The Many Tests of a Firefighter Leader
By Chief John Conyn
What test have you gone through lately? Are you trying to gain rank or study for the next cert? Yes, those are tests, but there are many other types of tests we face on a daily basis. To do the right thing when no one is looking, to stay quiet to protect the information entrusted to you, all while dealing with people who may undermine your spirit for the job.
As a fire service officer, you’ll encounter many tests that don’t have such clear answers. You will be the key to turning on or off others’ ideas and enthusiasm for the fire service. You will encounter those who disagree with you or challenge your authority or wear away at your patience or confidence. You will have to remember that their slings and arrows are not personal but rather reflect a level of frustration that they are dealing with.
We face tests every moment of every day.
How can you channel your response to reflect what you hold dear and show respect for others greater than what’s being thrown your way? As leaders, it is our responsibility to act in a manner that’s above board and ensure our actions reflect our values and the organization that we lead.
Can you do this alone? Yes and no.
President Abraham Lincoln wrote hot letters where he scorched the earth of whatever the topic might be. Then he let the letter stand on his desk for a night. The next day he would read it and make better adjustments as he saw fit. By doing this, he reduced the risk that he’d send something he would regret and could give his true response once he had time to calm down, think more clearly, and gain more perspective on the matter and the words he wanted to use.
We are not President Lincoln, and I’m sure we can all think of times temper got the better of us. So reach out and don’t go through tests like this alone. Have a trusted group around you that can offer you suggestions and alternative perspectives. This might be an HR team, fellow officers, or a different type of support structure offered by your department or city administration.
Also, think about how your role has changed since you became a leader in your organization. Our actions or the perception of our actions are all up for question. Do you still act like you’re “one of the guys” or are you wanting to share in the latest gossip? Do you show or appear to show favoritism for those you came up with versus some of the newer members of the crew? We need to be cognizant that our choices will directly impact whether the rank-and-file respects us as leaders.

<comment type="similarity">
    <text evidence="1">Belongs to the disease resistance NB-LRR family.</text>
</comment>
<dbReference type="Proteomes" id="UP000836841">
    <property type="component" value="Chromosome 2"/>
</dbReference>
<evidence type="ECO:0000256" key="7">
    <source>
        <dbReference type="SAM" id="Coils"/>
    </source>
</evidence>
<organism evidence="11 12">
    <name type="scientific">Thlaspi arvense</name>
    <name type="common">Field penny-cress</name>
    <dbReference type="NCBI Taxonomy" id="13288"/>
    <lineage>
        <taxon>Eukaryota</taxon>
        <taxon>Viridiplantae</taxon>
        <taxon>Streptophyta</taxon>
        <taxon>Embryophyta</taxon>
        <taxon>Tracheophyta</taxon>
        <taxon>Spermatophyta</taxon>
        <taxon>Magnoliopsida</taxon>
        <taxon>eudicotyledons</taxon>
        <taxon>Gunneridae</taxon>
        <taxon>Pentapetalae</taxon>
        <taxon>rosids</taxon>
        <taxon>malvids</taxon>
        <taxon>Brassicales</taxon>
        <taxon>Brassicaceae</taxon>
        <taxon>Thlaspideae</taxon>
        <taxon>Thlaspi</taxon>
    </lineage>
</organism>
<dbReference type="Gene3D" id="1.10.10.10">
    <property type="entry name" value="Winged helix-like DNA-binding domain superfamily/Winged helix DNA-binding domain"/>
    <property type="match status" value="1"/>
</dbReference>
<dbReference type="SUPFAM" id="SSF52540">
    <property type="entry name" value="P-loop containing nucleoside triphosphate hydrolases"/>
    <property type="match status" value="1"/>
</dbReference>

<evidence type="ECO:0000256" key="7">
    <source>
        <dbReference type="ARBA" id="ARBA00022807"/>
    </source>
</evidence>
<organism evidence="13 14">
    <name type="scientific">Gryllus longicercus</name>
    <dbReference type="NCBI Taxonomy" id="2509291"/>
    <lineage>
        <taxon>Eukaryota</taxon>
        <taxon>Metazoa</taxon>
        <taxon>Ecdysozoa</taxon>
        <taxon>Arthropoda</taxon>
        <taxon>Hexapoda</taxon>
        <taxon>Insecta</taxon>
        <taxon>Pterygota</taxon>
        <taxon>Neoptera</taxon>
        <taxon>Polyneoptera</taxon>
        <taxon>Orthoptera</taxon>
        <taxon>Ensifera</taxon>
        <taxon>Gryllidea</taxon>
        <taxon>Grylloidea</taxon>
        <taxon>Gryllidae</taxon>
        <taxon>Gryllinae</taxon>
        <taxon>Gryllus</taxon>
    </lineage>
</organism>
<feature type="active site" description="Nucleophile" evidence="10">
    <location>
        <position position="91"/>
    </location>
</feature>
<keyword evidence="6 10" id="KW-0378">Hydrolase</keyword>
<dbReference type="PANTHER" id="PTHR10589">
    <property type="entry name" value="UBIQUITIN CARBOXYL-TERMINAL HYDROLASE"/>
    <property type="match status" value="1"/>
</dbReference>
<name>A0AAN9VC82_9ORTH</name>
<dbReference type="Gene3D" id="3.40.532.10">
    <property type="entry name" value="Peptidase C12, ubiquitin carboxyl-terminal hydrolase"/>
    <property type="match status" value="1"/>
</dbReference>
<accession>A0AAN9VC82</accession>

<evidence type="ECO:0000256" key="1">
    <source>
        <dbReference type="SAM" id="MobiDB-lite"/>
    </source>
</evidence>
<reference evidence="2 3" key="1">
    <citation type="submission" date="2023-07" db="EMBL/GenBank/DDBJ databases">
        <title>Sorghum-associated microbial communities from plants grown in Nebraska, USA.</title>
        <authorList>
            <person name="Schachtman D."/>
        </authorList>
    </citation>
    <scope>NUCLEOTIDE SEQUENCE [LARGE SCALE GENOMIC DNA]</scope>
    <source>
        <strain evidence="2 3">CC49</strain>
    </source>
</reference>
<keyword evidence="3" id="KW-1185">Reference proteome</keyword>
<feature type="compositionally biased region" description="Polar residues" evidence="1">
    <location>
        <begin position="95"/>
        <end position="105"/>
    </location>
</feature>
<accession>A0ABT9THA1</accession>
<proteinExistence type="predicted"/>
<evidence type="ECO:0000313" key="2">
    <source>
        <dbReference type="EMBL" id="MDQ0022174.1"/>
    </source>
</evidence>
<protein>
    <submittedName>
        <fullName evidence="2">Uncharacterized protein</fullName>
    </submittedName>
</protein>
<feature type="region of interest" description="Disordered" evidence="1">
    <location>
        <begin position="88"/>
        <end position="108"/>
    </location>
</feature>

How we hold ourselves and how we behave as leaders is an ongoing test.
Your biggest test of all is that every day you hold the title of leader. How do we study for this? We seek out teachers or advisors that can show insight into the topic in question. Know you can reach out and not go it alone. Use your HR department, your trust group, or other city staff to help you.
Here is one more thought. Who do you see in the mirror? What changes do you want to see in this person? Or are you content that the reflection you see is the same one shown to others?
Tests as a leader in today’s fire service will always happen. Take a breath, and find your friend or confidant. Try not to walk this path alone and reach out if you feel backed into a corner.
As firefighters, we prepare ourselves with many different skills to render help and aid to others. As leaders, we need to practice this too. Know that you will face many tests and be prepared for how to productively, reasonably, and effectively respond.
As leaders wanting to build other leaders, we can all be mentors for the next generation. Let’s help them be prepared for the tests that they will face in their fire service journey. After all, this is not your station or their station but OUR station for those that need us.
Remember why you came through the station doors today and every day.
John Conyn, CFO, is fire chief of the Spencer (IA) Fire Department and a member of the National Volunteer Fire Council.
Photo by Firedogphotos
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